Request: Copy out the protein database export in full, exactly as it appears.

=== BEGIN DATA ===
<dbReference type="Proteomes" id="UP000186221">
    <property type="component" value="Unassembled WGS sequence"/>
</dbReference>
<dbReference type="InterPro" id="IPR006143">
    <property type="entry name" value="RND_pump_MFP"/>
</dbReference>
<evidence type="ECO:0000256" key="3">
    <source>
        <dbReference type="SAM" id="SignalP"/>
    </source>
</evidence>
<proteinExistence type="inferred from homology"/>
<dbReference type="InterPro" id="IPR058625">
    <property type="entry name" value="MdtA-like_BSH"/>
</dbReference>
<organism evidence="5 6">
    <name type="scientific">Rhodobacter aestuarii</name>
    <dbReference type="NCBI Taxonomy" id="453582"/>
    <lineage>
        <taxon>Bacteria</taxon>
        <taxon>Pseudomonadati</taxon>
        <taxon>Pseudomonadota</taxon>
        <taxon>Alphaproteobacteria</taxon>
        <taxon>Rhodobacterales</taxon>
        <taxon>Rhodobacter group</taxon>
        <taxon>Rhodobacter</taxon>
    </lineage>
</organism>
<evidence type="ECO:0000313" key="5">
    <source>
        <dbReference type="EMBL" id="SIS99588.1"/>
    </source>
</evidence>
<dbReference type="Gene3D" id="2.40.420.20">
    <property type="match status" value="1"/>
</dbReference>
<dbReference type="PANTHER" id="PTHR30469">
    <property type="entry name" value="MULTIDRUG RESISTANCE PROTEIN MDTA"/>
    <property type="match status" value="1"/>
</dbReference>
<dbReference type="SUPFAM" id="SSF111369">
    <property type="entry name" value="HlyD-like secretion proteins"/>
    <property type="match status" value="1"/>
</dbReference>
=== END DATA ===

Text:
<dbReference type="Proteomes" id="UP000186221">
    <property type="component" value="Unassembled WGS sequence"/>
</dbReference>
<dbReference type="InterPro" id="IPR006143">
    <property type="entry name" value="RND_pump_MFP"/>
</dbReference>
<evidence type="ECO:0000256" key="3">
    <source>
        <dbReference type="SAM" id="SignalP"/>
    </source>
</evidence>
<proteinExistence type="inferred from homology"/>
<dbReference type="InterPro" id="IPR058625">
    <property type="entry name" value="MdtA-like_BSH"/>
</dbReference>
<organism evidence="5 6">
    <name type="scientific">Rhodobacter aestuarii</name>
    <dbReference type="NCBI Taxonomy" id="453582"/>
    <lineage>
        <taxon>Bacteria</taxon>
        <taxon>Pseudomonadati</taxon>
        <taxon>Pseudomonadota</taxon>
        <taxon>Alphaproteobacteria</taxon>
        <taxon>Rhodobacterales</taxon>
        <taxon>Rhodobacter group</taxon>
        <taxon>Rhodobacter</taxon>
    </lineage>
</organism>
<evidence type="ECO:0000313" key="5">
    <source>
        <dbReference type="EMBL" id="SIS99588.1"/>
    </source>
</evidence>
<dbReference type="Gene3D" id="2.40.420.20">
    <property type="match status" value="1"/>
</dbReference>
<dbReference type="PANTHER" id="PTHR30469">
    <property type="entry name" value="MULTIDRUG RESISTANCE PROTEIN MDTA"/>
    <property type="match status" value="1"/>
</dbReference>
<dbReference type="SUPFAM" id="SSF111369">
    <property type="entry name" value="HlyD-like secretion proteins"/>
    <property type="match status" value="1"/>
</dbReference>